Abstract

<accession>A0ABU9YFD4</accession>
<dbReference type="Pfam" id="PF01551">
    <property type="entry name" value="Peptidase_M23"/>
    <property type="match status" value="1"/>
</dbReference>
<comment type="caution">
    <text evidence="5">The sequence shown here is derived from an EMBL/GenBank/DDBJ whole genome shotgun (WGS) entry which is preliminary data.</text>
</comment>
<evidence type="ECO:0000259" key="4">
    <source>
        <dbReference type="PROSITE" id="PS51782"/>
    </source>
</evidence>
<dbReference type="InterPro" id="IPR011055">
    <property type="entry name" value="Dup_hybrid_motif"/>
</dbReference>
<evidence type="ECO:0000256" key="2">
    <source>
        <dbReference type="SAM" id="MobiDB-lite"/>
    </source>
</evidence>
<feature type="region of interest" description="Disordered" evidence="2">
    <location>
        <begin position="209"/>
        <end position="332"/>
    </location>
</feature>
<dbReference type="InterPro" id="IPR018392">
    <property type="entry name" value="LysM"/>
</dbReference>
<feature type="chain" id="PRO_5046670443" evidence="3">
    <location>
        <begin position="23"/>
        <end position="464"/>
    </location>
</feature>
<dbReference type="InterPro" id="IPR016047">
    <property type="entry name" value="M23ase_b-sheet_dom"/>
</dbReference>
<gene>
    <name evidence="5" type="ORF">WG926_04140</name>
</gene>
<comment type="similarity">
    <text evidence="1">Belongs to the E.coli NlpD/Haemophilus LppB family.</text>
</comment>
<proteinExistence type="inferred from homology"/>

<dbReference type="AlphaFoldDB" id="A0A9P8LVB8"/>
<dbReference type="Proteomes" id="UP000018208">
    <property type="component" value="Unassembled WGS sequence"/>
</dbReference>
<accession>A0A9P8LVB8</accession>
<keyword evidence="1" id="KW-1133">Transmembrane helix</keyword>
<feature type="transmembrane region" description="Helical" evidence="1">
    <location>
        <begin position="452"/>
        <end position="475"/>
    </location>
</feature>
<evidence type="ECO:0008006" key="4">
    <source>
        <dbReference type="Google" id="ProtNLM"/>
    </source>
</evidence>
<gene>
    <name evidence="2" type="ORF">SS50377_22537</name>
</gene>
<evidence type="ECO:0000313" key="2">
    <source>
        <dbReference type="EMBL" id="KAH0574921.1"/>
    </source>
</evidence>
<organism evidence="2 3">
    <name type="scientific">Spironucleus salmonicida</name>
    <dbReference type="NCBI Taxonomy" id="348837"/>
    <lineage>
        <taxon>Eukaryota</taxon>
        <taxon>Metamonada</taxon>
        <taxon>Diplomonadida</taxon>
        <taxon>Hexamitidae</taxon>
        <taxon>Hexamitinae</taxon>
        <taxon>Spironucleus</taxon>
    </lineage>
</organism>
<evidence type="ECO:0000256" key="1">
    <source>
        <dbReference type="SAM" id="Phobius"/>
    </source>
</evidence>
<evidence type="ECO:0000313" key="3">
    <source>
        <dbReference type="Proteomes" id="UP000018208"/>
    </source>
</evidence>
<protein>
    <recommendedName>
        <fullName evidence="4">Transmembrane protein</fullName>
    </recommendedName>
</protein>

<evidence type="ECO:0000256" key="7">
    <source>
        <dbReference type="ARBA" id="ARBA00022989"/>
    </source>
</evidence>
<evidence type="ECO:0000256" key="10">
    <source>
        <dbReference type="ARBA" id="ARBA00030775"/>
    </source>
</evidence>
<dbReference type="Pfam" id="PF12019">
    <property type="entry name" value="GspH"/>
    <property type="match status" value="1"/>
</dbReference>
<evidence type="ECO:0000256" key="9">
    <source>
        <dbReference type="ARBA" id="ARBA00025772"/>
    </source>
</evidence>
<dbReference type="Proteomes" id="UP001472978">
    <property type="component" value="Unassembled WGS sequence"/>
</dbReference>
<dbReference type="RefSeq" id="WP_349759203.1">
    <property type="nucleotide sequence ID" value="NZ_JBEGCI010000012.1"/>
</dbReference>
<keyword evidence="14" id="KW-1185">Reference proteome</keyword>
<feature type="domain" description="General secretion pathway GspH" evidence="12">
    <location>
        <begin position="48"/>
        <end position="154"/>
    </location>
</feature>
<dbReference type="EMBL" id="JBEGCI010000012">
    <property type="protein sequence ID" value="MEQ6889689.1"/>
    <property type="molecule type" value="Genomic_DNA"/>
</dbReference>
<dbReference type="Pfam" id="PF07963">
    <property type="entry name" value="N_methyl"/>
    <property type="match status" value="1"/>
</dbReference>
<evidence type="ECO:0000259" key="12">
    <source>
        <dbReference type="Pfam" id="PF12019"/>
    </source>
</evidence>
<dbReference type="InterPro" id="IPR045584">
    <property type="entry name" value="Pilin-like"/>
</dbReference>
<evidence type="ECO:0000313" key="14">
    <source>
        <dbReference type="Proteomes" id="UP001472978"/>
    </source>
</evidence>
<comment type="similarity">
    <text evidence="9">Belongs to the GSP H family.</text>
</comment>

Subsidence over the last 0.78 myr of a basin in central Italy bounded by a normal fault caused the deactivation and uplift of an Early–Middle Pleistocene alluvial fan at the fault footwall. Uplift of the fan occurred with a basin-bounding fault slip-rate of the order of 0.2 mm a−1. Subsidence resulted in the reorganization of the river network due to a fall in base level, which triggered headward erosion, stream piracy effects and drainage inversion. The mapped river inversions and catchment piracy were related to the distribution of a quantile regression of 134 alluvial fans v. basin areas. Despite the fact that the two parameters were well fitted by a power law relationship, all the fans corresponding to the captured rivers lay above the regression line (in the fan area field), whereas those corresponding to the capturing rivers were below the regression line (in the basin area field). We propose a general model of alluvial fan growth in active extensional settings that helps to interpret this scatter of fan v. basin area distribution and to identify the most active fault segments. Such an approach can better constrain fault activity in a time window that bridges long-term deformation and the present day deformation inferred from geodesy and/or seismology, increasing our understanding of the steadiness/unsteadiness behaviour of faults.

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